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ARC researchers recognised at the 2023 ATSE Awards

ARC researchers recognised at the 2023 ATSE Awards

The Australian Academy of Technological Sciences and Engineering (ATSE) held their annual Awards Gala recently. 

The ARC is proud to acknowledge that of the seven award winners, two have received ARC funding for their research. 

Congratulations, Dr Conrad Wasko, current ARC Discovery Early Career Researcher (DECRA) who was awarded the Batterham Medal for Engineering Excellence. The Medal is an early career award for a graduate engineer who has achieved substantial peer/industry recognition for their work in the past five years. 

Dr Wasko works at the University of Melbourne and focuses on understanding the effects of climate change on extreme rainfall events and flooding. 

Dr Wasko’s DECRA project focuses on a practical technique for design flood estimation that will accommodate key changes to flood behaviour that are expected in the future. This includes consideration of changes in extreme rainfall intensities, catchment wetness, and patterns of storm behaviour. 

Congratulations also to Professor Ronald Quinn AM FTSE, who along with Mr John Watson, Nyikina Mangala Community took home the Traditional Knowledge Innovation Award. This Award acknowledges and recognizes individuals or teams that collaborate and successfully apply Traditional Knowledge through modern innovation. It celebrates STEM research and development done by Aboriginal and Torres Strait Islander peoples or communities, which incorporates or builds on Traditional Knowledge.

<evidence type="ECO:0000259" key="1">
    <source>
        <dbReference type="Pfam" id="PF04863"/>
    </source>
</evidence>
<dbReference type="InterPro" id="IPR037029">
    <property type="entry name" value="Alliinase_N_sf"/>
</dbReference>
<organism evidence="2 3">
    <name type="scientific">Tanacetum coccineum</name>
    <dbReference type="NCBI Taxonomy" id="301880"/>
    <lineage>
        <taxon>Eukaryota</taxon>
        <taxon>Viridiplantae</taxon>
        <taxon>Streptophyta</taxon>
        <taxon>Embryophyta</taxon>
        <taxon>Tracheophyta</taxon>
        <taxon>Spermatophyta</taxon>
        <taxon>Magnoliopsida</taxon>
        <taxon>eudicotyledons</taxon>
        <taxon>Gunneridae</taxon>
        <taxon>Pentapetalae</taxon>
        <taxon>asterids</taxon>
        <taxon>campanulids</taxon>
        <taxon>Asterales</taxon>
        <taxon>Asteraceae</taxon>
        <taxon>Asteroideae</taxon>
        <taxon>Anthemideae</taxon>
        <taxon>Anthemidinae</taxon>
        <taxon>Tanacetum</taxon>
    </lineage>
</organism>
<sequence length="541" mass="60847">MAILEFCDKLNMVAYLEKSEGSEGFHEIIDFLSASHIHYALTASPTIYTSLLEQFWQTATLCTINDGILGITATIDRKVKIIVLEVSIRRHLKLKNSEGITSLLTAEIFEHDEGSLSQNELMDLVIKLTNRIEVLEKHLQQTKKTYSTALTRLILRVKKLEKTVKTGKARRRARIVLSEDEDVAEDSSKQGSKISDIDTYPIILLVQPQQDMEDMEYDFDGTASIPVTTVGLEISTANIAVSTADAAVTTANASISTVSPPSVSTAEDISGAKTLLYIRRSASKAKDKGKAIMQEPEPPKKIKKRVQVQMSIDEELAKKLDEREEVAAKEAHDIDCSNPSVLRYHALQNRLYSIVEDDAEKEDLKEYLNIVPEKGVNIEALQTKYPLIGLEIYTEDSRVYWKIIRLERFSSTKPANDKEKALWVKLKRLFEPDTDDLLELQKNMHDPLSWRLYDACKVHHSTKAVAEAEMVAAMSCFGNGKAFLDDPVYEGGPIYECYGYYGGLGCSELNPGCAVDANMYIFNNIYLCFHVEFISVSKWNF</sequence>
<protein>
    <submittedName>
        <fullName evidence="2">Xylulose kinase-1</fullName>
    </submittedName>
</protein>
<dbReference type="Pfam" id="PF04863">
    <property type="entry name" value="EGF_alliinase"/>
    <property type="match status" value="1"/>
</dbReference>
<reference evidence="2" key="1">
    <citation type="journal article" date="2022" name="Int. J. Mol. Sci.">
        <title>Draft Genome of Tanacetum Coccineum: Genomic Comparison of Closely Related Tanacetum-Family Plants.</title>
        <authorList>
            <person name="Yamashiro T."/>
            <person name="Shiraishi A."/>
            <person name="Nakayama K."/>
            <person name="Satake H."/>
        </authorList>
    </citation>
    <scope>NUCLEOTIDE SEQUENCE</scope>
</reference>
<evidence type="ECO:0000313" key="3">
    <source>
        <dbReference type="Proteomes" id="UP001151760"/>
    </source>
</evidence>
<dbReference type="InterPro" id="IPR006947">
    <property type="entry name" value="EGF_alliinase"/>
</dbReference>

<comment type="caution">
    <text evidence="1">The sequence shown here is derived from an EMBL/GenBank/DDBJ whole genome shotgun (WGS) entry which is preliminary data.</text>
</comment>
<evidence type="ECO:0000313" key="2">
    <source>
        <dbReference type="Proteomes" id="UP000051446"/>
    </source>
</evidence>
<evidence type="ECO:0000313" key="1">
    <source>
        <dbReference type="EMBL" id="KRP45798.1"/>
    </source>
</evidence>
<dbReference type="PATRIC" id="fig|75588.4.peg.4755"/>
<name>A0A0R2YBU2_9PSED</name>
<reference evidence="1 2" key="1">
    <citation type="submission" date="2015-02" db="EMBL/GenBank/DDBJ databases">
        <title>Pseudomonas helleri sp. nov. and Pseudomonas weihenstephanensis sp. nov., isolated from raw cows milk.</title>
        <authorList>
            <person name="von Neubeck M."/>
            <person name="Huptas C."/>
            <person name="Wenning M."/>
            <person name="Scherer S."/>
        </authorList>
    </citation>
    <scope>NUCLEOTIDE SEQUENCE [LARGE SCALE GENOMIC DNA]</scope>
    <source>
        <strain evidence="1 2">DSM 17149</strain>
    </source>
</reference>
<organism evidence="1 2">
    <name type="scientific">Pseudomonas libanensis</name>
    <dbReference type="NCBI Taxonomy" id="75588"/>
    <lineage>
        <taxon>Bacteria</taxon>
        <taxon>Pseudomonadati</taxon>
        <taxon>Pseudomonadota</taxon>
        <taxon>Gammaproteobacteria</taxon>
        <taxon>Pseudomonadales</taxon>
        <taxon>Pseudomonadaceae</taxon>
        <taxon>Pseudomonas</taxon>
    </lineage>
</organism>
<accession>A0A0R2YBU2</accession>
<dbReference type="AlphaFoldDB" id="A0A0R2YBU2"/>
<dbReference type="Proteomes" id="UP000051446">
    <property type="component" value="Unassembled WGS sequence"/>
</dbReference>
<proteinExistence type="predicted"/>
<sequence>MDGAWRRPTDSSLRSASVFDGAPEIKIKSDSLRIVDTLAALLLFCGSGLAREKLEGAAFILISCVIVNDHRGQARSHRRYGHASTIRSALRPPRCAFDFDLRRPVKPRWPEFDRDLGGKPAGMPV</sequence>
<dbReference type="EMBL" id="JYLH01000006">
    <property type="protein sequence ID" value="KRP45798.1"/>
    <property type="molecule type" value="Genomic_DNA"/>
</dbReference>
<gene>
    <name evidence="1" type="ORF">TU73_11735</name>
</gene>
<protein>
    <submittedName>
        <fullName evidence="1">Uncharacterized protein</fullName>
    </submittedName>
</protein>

The Award citation reads:  

Partners in traditional pain treatment 

In 1986, John Darraga Watson’s finger was bitten off by a crocodile. A Nyikina Mangala man from the Jarlmadangah Burru Aboriginal Community of the Kimberley, John turned to the bark of the Mudjala mangrove tree seeking pain relief. He chewed on a strip of bark and applied it as a dressing to his wound.  

When Professor Ronald Quinn from Griffith University heard of John’s ordeal, and his use of the Mudjala bark, he was intrigued. An enduring partnership eventuated between the Nyikina Mangala people and Griffith University under the leadership of John and Ronald, seeking to identify what active compounds could be present in the bark. 

Combining thousands of years of Traditional Knowledge with western science has revealed a novel, natural remedy for the treatment of severe pain. The bark contains two classes of compound: one is effective for inflammatory pain and the other mitigates sciatic nerve injury. The resulting product – a possible topical gel – will be based on the complex mixtures present within the bark paste. John and Ronald hope that this gel could be supplied to athletes at the 2032 Brisbane Olympics. 

Professor Quinn has a long history of excellent research and receiving ARC funding. In 2022 he was part of a team that received Discovery Indigenous funding, which directly relates to the prize won last night.  

The Discovery Indigenous project aims to explore how Australian regulatory systems can better support Aboriginal and Torres Strait Islander Traditional Knowledge holders to commercialise their traditional medicines. Focusing on the mudjala plant and working with the Kimberley’s Nyikina people to support their aspirations for commercial development of the mudjala plant as a traditional medicinal product.  

The ARC wishes Dr Wasko, Professor Quinn and Mr Watson all the very best for their research endeavours. 

To see a full list of the winners, click here

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